As a publicly searchable online database, anyone with Internet access - consumers, plaintiff attorneys, public health officers, anyone - can submit to and monitor the database.
Bloomington, Minnesota (Vocus/PRWEB) March 10, 2011
On March 11, 2011, the Consumer Product Safety Commission (CPSC) will unveil an online, searchable database as part of the national SaferProducts.gov website, providing consumers a new avenue for submitting reports about unsafe or potentially hazardous consumer products. While the new database provides an opportunity to sound the alarm quickly about hazardous products, it also presents yet another challenge for consumer products manufacturers in the new regulatory environment.
“As a publicly searchable online database, anyone with Internet access - consumers, plaintiff attorneys, public health officers, anyone - can submit to and monitor the database,” said Dr. Rick Kingston, President, Regulatory and Scientific Affairs with SafetyCall International. “This will present a tremendous hurdle for manufacturers and private label firms, just in terms of effectively monitoring the new database, and responding to reports in a timely fashion.”
“In the final months before implementation, new revelations have emerged as to how the database will work, and what it will contain,” said Kingston. He cautions that all consumer product manufacturers, even those with products regulated under jurisdictions other than the CPSC, will need to monitor incidents filed with the CPSC or inclusion in the new database. In some cases, EPA or FDA products might mistakenly be placed in the database if manufacturers are not vigilant and monitoring all reports forwarded to them by CPSC.
In response to the development of the CPSC database, SafetyCall has developed a new Consumer Product Incident Database service to help manufacturers and private labelers of consumer products ensure that each reported incident involving one of their products is properly reviewed and addressed.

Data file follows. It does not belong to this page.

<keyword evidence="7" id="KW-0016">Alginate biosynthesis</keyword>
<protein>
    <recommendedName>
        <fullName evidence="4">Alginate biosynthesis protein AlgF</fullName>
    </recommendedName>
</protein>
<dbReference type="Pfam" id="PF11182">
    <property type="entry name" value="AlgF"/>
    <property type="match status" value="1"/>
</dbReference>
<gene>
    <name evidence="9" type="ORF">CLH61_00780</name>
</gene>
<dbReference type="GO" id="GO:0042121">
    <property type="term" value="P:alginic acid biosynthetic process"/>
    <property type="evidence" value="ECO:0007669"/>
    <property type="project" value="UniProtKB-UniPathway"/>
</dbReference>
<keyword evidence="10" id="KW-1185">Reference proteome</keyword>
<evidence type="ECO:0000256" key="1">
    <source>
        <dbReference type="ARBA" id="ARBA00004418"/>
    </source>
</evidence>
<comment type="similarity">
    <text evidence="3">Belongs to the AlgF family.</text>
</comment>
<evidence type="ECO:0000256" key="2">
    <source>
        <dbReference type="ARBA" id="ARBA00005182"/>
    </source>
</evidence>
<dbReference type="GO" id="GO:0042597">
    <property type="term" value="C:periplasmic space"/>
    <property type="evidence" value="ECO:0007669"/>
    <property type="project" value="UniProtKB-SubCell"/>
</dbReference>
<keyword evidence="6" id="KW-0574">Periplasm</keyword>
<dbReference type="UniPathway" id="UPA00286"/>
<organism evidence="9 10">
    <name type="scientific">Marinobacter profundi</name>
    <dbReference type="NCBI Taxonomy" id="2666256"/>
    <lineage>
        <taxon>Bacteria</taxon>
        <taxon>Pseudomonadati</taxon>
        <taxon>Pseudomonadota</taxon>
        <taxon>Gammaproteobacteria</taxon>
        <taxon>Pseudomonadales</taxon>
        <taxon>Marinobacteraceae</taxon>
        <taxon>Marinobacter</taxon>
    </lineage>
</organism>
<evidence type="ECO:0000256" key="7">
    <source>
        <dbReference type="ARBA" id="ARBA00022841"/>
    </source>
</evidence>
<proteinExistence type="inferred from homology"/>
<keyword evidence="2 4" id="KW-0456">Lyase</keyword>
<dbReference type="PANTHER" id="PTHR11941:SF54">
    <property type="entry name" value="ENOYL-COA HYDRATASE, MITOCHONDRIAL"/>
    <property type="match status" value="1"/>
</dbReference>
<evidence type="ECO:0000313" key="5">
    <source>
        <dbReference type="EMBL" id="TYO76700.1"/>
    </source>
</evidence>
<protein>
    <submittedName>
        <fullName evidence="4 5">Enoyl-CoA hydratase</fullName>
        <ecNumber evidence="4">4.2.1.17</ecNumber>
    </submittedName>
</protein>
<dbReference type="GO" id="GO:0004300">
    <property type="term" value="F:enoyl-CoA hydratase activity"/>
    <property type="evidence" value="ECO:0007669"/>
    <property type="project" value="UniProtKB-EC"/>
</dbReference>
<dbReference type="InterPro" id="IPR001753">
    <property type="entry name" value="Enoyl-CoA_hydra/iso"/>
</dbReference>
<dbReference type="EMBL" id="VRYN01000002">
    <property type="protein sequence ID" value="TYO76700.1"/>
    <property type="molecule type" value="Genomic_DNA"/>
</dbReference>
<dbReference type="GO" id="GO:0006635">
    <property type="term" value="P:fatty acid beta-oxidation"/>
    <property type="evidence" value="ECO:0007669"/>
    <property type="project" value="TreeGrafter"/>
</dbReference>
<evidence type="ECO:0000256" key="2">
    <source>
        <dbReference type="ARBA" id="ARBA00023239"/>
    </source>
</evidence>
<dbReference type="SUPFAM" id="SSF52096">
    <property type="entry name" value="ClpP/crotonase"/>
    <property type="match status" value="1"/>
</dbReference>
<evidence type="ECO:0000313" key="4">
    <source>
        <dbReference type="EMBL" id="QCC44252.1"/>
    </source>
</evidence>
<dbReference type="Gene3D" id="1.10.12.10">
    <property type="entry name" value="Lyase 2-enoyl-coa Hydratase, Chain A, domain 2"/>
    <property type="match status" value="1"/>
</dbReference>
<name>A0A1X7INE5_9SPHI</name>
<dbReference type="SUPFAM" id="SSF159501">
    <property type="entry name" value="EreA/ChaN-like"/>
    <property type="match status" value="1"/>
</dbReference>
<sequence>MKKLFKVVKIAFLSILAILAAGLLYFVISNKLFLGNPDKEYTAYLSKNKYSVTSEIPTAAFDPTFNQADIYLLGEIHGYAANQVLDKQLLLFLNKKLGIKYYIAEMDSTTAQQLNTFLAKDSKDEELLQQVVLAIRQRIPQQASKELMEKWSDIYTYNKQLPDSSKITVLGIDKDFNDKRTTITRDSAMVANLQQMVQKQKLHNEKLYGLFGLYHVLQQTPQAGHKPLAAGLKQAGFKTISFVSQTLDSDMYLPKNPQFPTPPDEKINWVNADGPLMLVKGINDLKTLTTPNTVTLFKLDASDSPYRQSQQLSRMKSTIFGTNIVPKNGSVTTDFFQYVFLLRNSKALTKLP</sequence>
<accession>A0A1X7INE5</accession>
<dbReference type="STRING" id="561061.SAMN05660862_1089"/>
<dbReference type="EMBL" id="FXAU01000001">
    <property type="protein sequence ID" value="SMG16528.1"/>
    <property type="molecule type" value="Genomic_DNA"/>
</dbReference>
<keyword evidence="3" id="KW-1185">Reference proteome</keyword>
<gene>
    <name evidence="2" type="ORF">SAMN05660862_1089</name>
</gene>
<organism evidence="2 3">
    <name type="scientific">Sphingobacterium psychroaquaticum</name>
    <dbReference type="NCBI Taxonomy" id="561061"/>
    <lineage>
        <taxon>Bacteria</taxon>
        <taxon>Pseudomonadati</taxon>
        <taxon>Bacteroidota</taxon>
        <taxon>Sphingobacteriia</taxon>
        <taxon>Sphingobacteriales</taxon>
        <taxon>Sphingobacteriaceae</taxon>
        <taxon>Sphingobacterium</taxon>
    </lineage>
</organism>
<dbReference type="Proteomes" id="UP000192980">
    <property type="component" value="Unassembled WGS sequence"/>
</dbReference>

When a product-related adverse event is reported to the database, CPSC will notify the manufacturer within five days of the incident details, which may include information about the consumer making the report. Reporters may also request anonymity when CPSC shares incident details with the manufacturer.
Once notified of the incident details, manufacturers are then given 10 business days to respond to the incident report before the incident is added to the database and made publicly available for review online. “SafetyCall can serve as a primary contact between the CPSC and manufacturers, and can directly receive all adverse events reports forwarded from CPSC,” said Kingston. Consumers and others will expect manufacturers to review incidents involving their products and determine if there is a safety issue or not. Manufacturer responses will be shared publicly and monitored by regulators and numerous other entities, both public and private.
Consumer products manufacturers were urged to pre-register with CPSC to eliminate the possibility of delay in getting access to reports submitted about their products once the database is live. It remains to be seen how many companies responded to the CPSC’s request.
SafetyCall International, is an industry leader in adverse event management and post-market surveillance services for industry. For more information about the Consumer Product Incident Database service or for other questions, please contact Kathy Wahlers, Director of Sales and Marketing, 952-852-9503.